History is one of the most popular majors for Arts students, and has a pretty loyal following among Education students – with good reason. It encompasses human nature, politics, ethics, pretty much everything that has ever happened AND you get to watch a lot of documentaries. Not to mention all the cool jobs history can land you once you leave uni. It’s a pretty sweet deal.
I think a big part of what attracts people to study history is how much fun they had studying it in high school. And while this is a great intro to the kind of history you study at uni, there are some pretty key differences. There are also some aspects of uni history that make it unique from other Arts majors. So that’s why I’m here. To tell you all those tips that the pros don’t (or aren’t supposed to) tell you.
In high school there is a huge focus on memorising dates. In uni, not so much. The focus is less on the facts and what happened when, and more on various interpretations and causes and effects of historical events. Don’t stress yourself too much about trying to remember specific dates at uni. As long as you know that Poland wasn’t invaded in 64AD you should be okay.
APA referencing becomes irrelevant
If you’re studying an Arts degree, you’ve definitely been lectured about the ins and outs of the all-important APA referencing system. The awkward part is APA is one of the worst referencing systems for history. All the history lecturers I’ve met have backed me up on this. Generally, Chicago referencing is the international standard for history. So get yourself familiarised with it, or find a good reference generator (like the one built into Microsoft Word). The best part is that Chicago is one of the simplest referencing systems to learn.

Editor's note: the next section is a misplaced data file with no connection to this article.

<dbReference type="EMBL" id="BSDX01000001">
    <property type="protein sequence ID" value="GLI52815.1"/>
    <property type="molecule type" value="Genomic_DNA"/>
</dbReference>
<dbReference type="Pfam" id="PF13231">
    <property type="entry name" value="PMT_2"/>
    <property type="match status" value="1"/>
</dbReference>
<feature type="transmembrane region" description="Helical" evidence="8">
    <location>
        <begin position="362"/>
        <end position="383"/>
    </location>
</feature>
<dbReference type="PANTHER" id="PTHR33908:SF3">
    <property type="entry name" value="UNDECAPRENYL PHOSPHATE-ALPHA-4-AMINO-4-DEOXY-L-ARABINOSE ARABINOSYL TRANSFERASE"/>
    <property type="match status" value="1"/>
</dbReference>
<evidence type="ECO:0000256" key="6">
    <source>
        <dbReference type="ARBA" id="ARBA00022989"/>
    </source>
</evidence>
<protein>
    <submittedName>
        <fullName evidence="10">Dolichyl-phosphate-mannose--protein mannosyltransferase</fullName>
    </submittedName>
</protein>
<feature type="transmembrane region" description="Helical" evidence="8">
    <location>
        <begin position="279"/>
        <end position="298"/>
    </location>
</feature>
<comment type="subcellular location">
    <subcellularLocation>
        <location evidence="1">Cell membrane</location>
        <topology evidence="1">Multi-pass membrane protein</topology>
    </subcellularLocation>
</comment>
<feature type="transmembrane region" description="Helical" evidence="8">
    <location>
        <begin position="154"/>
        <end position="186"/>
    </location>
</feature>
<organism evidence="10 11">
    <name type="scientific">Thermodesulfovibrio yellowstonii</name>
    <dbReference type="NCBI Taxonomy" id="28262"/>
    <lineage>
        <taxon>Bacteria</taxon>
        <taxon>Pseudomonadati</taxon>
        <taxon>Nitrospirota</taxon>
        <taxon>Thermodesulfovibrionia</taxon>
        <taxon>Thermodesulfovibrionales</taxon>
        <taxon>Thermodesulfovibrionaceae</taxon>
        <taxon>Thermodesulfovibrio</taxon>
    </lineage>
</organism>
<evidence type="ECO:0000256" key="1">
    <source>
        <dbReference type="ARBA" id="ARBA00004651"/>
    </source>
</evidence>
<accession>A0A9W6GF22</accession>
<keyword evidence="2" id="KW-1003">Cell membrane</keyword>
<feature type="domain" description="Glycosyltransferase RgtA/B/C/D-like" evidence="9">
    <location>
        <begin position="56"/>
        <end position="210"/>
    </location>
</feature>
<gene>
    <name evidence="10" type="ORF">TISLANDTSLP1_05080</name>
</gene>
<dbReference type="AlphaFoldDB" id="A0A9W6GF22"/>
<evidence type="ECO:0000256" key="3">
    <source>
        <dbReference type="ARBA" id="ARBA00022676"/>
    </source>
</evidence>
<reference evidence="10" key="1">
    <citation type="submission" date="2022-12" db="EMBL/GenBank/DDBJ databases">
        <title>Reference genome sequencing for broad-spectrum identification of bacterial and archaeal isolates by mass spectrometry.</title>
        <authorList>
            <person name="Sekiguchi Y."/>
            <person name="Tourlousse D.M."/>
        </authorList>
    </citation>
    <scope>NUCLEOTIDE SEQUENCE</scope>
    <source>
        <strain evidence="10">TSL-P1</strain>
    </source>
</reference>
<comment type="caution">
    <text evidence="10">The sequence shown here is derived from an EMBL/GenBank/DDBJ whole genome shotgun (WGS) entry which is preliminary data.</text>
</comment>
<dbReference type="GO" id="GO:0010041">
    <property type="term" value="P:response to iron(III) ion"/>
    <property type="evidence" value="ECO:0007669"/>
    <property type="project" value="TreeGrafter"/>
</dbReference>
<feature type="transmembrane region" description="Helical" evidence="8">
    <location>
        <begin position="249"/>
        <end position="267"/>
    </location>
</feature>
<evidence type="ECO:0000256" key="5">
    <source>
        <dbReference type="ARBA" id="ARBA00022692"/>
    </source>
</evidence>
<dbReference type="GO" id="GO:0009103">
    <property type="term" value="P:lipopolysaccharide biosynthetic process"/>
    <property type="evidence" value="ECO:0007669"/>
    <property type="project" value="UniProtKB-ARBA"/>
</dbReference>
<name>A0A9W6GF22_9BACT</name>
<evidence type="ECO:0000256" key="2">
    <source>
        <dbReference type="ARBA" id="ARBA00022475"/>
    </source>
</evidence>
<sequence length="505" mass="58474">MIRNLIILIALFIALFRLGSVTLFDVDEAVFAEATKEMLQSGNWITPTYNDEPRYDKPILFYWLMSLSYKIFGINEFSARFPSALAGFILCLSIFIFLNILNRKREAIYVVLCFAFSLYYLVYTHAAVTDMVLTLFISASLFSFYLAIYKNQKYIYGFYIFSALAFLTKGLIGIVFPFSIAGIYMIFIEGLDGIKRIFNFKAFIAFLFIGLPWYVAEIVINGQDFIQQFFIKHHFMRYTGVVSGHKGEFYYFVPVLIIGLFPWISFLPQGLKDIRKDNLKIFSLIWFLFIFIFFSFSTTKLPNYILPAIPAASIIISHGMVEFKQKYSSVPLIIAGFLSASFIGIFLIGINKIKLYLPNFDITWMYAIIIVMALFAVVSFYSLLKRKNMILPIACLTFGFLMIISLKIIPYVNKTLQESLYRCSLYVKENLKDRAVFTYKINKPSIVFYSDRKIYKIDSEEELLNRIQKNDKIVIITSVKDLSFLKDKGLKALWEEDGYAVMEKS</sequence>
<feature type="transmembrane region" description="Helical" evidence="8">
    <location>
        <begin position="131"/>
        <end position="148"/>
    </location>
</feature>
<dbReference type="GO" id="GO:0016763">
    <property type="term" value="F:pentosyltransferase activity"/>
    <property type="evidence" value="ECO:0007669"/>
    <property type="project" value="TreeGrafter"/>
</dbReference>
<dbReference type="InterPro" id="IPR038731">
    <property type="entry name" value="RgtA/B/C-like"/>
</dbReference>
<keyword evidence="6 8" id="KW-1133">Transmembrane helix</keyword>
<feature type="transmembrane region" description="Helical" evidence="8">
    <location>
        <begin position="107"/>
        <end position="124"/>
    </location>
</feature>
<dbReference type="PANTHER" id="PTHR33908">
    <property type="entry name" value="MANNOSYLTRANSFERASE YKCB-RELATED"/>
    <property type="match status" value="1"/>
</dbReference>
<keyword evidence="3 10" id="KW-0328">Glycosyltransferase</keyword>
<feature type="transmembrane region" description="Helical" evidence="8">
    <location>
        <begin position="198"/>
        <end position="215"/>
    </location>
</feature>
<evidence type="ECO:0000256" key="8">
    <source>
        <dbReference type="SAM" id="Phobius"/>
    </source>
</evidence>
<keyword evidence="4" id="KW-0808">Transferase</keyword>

If you’re a new history student, pretty soon these words will become very familiar to you. They might even prompt a slight groan. But annotated bibliographies are really important to studying history. They show that no source of information is 100% reliable, which is part of what makes a history student’s job so challenging (and interesting). Just remember to take notes on your sources as you read them, so you don’t have to make it up at the end. We’ve all done it, and it’s not great.
No more Horrible Histories here (okay, maybe a little). Part of studying history in an adult environment is the version of history you are taught is not filtered for an underage audience. And at times, it can be really heavy subject matter. Of course, it won’t be like that every week, but there have been times I’ve shed some tears while watching a documentary. Your professor will usually give you a warning before this, in case you think you can’t handle it. Know your limits. But know that part of history is studying the nice bits and the difficult bits, so (hopefully) the world can learn from its mistakes.